Gilbert Gerber’s heart soars in the free forms of Richard Rogers’ Barajas airport, but a visit to the labyrinthine Washington Dulles leaves him looking for the emergency exit
As a frequent traveller, I have always been very familiar with airports: they are fascinating places with high volumes of constant people movement, but there are wonders and blunders among them as much as in any building type.
My wonder, Barajas airport, is an architectural masterpiece. My first reaction when I arrived there was “Wow!” I was amazed by the dynamic, wavelike geometry of the sculpted timber-clad roof and the ambience of the internal space. Hundreds of colourful, dynamically placed, engineered columns lifted my weary traveller’s spirits.
I felt surprisingly unrestricted there, with the floor opened to movement and making me feel directed, but never controlled. The layouts allow activity to take place without overcrowding, and while the spaces are vast, I never felt lost.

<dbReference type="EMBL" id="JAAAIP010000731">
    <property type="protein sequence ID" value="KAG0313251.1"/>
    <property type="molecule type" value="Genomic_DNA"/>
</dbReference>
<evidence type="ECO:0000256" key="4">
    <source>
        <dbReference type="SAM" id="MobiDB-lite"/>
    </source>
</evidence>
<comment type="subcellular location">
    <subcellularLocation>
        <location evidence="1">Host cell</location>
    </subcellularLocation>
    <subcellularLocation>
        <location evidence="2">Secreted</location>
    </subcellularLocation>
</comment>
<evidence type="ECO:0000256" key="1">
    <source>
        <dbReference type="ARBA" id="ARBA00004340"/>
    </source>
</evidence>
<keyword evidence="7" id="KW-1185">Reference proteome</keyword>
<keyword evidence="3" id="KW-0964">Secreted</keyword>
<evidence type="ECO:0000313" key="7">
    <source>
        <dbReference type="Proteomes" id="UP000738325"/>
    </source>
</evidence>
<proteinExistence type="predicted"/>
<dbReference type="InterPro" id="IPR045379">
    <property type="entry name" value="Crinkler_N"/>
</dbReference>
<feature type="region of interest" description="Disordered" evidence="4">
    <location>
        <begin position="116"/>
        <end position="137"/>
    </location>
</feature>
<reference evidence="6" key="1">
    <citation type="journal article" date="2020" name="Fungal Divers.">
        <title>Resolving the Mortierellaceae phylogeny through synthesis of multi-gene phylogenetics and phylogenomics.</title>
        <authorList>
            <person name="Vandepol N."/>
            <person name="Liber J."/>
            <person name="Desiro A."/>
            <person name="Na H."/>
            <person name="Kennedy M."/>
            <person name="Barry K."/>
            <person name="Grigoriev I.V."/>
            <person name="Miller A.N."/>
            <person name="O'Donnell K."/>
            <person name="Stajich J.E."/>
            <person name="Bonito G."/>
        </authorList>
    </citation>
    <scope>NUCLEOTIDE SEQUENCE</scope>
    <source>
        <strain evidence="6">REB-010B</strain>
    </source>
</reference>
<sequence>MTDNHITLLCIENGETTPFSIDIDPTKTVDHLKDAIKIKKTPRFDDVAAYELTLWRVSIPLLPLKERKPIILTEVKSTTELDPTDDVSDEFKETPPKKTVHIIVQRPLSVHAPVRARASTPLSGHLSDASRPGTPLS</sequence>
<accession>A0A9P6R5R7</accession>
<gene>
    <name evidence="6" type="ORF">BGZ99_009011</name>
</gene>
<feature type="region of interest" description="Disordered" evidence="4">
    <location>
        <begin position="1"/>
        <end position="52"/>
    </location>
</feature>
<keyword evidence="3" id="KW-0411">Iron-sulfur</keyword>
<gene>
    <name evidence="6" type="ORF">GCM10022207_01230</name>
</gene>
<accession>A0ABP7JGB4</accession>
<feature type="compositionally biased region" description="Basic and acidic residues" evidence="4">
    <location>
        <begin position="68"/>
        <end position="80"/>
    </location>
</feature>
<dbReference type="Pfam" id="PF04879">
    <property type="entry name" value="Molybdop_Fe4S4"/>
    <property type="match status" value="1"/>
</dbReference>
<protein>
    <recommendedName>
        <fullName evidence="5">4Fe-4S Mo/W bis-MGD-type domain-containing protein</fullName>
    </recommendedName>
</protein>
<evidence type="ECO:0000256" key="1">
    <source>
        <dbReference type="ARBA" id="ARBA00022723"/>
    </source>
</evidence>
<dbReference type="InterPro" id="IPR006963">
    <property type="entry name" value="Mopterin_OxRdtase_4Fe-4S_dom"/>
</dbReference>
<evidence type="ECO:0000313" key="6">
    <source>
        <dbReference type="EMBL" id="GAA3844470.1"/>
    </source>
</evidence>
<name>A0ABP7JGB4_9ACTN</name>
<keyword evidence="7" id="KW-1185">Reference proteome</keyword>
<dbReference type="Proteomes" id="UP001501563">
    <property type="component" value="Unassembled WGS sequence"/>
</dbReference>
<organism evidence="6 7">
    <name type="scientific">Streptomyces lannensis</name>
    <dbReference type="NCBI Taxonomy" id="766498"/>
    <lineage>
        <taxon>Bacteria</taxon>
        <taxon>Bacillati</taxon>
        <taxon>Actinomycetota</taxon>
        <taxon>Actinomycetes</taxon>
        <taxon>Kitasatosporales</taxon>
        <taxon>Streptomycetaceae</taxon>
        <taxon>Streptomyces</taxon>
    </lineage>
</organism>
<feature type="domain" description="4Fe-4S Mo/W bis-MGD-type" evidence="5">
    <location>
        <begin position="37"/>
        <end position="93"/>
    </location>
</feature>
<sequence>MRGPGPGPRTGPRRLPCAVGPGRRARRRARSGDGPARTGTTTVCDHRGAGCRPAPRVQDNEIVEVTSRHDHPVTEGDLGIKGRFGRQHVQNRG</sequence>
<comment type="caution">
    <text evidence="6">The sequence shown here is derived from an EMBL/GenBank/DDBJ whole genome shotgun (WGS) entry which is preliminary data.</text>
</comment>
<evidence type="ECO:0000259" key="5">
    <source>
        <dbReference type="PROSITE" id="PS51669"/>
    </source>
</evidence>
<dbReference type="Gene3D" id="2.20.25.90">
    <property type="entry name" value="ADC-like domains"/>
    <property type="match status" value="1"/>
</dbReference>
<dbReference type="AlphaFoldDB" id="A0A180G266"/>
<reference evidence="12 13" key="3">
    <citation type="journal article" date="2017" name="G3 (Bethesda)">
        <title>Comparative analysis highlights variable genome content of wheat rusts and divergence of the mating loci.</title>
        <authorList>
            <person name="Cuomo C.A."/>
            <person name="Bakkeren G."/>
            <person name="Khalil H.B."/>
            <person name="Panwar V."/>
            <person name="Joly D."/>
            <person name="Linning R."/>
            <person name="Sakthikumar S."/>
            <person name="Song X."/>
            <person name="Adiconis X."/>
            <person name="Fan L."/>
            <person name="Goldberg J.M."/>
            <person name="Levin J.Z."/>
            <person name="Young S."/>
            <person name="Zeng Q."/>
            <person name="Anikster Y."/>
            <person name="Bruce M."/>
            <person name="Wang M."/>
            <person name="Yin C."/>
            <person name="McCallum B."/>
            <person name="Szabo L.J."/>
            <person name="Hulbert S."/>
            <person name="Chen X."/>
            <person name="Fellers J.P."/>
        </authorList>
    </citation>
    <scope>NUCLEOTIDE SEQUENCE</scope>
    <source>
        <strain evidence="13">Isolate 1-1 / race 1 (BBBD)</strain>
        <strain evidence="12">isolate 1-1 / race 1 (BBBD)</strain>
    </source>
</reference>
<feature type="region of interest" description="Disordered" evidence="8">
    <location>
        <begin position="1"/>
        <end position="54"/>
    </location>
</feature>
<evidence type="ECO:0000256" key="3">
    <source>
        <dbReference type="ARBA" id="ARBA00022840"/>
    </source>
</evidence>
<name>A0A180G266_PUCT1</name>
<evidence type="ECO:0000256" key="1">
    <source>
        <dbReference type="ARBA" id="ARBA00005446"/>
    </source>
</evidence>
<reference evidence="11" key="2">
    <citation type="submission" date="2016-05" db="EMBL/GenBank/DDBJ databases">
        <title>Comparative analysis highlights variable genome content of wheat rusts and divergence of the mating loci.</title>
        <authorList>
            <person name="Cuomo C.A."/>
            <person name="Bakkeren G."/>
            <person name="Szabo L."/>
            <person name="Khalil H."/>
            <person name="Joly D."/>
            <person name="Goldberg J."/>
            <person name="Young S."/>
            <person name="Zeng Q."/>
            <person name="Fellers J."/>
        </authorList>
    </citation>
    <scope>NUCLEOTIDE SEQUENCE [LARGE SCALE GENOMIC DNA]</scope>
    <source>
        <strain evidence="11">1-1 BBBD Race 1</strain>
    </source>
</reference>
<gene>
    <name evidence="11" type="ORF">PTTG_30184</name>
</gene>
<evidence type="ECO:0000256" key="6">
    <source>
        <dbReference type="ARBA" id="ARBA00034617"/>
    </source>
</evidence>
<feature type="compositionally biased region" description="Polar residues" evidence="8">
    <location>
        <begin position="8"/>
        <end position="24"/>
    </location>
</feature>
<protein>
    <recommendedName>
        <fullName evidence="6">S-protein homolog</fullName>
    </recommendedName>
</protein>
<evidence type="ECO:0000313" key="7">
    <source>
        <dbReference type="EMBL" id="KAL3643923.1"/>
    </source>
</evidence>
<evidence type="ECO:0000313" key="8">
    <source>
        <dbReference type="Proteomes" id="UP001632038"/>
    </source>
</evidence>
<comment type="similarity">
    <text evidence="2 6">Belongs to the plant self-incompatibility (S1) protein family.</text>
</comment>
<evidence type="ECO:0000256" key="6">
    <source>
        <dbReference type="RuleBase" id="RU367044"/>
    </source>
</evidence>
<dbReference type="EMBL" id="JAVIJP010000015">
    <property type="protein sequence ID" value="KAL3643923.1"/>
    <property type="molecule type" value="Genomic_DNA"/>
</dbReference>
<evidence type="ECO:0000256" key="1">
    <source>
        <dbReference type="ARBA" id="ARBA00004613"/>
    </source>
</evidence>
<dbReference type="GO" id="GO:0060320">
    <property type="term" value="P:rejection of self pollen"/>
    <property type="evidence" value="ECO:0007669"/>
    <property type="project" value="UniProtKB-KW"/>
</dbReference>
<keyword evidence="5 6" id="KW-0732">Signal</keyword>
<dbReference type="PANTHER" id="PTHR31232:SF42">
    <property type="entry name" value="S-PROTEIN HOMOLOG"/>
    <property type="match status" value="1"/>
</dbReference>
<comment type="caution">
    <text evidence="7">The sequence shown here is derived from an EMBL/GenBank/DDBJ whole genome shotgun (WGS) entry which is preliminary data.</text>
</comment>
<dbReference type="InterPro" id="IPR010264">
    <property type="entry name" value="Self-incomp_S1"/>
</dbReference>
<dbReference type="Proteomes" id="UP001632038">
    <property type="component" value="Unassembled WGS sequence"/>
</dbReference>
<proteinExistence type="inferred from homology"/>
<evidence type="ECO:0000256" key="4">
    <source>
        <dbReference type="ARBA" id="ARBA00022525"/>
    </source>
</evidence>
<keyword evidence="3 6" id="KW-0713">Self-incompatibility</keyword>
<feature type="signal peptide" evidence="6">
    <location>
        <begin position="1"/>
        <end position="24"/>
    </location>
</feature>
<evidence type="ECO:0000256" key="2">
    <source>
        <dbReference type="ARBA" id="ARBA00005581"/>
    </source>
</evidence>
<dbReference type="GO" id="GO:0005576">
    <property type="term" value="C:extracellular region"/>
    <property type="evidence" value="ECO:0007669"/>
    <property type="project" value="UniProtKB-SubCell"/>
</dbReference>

Its relationship to the runway is well-organised, too: the Boeing literally tucked in next to the main building. If airports can make people smile, we will have quite a few happy people on the planet. Perhaps not truly happy, but smiling at least.
Listing airport blunders is quite easy, but actually picking the unlucky one is more difficult. I’ve gone for a particularly bad one, which is on a similar scale and high status as my wonder: Washington Dulles International airport. We once spent a couple of hours in transit there before escaping the monotonous, air-conditioned, artificially lit halls that run for miles and miles.
It sums up all that can be bad about air travel when done wrongly, which goes to create the usual drudgery of transport terminals, the meandering of endless corridors, very little natural light, long queues, control points, dehydration and sensory deprivation.
The New Terminal Area (NAT) at Madrid-Barajas airport was opened in 2006. It was designed by the-then Richard Rogers Partnership, the Spanish practice Estudio Lamela and two engineering companies, TPS and Initec, to accommodate between 65 and 70 million passengers a year in a 1.2 million m2 space.
Initially, Washington Dulles International airport, designed by Finnish architect Eero Saarinen, was acclaimed for its beauty and lightness. But in 1990, the main terminal was more than doubled in length and extra room was added at the front of the building.
Opened by President Kennedy in 1962, it occupies nearly 50km2.
Gilbert Gerber is a project manager associate at BDP